Anarcho-environmentalism allegorised

The name Anaarkali in the present context has many meanings - Anaar symbolises the anarchism of the Bhils and kali which means flower bud in Hindi stands for their traditional environmentalism. Anaar in Hindi can also mean the fruit pomegranate which is said to be a panacea for many ills as in the Hindi idiom - "Ek anar sou bimar - One pomegranate for a hundred ill people"! - which describes a situation in which there is only one remedy available for giving to a hundred ill people and so the problem is who to give it to. Thus this name indicates that anarcho-environmentalism is the only cure for the many diseases of modern development! Similarly kali can also imply a budding anarcho-environmentalist movement. Finally according to a legend that is considered to be apocryphal by historians Anarkali was the lover of Prince Salim who was later to become the Mughal emperor Jehangir. Emperor Akbar did not approve of this romance of his son and ordered Anarkali to be bricked in alive into a wall in Lahore in Pakistan but she escaped. Allegorically this means that anarcho-environmentalists can succeed in bringing about the escape of humankind from the self-destructive love of modern development that it is enamoured of at the moment and they will do this by simultaneously supporting women's struggles for their rights.

Friday, August 30, 2019

Whither Higher Technical Education

Last month a student in final year of Computer Science and Engineering in a Government Engineering College in Indore committed suicide. He left a note saying that he had wasted a lot of money of his family and was unable to fulfill their expectations that the investment they were making in his education would result in a good job and so instead of wasting any more of their money he thought it better to take his own life. Many such suicides take place and so it is necessary to delve into this phenomenon to understand the desperate situation that faces the youth of this country.
The student in question belonged to the Scheduled Caste category. He hailed from one of the smaller towns of Madhya Pradesh where his father makes a marginal living as a motor repairer. Therefore, his selection for admission in this government engineering college in Indore for computer science through the competitive entrance examination was welcomed by his family with great enthusiasm. They and he thought that this would put them eventually on the path to prosperity.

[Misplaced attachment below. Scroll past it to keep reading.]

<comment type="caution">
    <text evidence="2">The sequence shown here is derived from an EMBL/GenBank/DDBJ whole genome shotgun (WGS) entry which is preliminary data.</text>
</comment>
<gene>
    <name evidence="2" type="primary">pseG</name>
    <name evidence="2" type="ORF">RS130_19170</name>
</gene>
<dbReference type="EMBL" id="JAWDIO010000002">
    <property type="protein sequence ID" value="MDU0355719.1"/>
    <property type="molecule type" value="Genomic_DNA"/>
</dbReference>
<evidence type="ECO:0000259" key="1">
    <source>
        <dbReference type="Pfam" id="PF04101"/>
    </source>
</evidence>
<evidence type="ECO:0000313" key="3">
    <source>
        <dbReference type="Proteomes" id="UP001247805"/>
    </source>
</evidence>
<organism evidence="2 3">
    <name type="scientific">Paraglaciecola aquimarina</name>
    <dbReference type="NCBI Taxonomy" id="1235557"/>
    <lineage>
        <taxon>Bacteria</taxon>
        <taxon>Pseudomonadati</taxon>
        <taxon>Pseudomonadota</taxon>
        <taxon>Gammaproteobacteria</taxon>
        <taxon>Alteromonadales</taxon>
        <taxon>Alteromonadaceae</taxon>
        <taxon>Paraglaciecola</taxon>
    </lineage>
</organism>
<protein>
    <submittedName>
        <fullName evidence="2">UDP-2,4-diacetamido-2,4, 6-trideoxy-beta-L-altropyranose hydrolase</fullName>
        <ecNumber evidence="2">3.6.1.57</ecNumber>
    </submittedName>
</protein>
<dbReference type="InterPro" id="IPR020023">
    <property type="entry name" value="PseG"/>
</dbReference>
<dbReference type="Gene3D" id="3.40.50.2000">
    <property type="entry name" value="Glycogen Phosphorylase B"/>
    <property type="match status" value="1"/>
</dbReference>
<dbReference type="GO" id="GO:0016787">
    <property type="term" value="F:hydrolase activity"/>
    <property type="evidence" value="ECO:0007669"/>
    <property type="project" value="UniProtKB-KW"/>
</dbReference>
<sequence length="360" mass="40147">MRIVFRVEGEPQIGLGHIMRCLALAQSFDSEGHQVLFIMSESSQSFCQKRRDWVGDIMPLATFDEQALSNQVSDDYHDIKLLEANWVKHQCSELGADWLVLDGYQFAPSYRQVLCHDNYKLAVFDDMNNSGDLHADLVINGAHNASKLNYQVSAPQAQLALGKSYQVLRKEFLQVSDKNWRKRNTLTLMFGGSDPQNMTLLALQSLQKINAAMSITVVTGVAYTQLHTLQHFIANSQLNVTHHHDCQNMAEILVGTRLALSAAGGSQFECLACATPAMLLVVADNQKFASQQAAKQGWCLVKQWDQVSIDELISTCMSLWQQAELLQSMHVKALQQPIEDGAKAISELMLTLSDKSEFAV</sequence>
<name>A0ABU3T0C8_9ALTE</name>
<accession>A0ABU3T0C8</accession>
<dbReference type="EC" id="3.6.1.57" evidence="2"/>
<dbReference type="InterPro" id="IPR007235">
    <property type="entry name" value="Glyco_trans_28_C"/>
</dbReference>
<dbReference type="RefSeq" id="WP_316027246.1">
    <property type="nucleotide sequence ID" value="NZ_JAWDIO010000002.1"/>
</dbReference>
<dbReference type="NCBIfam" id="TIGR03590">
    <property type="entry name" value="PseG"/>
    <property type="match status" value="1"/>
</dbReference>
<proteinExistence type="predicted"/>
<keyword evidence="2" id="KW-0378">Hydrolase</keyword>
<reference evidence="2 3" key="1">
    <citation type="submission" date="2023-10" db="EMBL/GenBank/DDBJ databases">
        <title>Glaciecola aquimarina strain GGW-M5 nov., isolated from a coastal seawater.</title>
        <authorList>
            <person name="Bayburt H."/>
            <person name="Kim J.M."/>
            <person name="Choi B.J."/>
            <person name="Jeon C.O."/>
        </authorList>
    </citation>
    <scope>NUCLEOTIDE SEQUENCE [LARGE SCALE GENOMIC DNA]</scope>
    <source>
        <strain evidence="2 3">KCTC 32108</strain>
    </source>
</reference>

Unfortunately, the reality that confronted this boy and which confronts most students coming from humble vernacular backgrounds these days, is very harsh. The first barrier they face is that all teaching in Engineering colleges is in English. Therefore, they are not able to perform well and end up with low cumulative grade point average scores. Finally, when the time comes for campus placement they are not able to achieve the cutoff score of 7 CGPA that is demanded by the visiting companies for eligibility to be interviewed by them. Therefore, these students never get placed from campus interviews conducted by private concerns. There was a time when there used to be Government jobs for such people but those too have dried up these days with very few government institutions and those that are there, outsourcing most of their work to private concerns. So eventually these students attend coaching classes for competitive examinations for jobs in the government administrative services, public sector banks, railways and the like. Those who don't succeed in either getting placed through campus interviews or getting selected for government jobs through competitive exams have to eke out their living in low paying and insecure private jobs which cannot lift people out of poverty.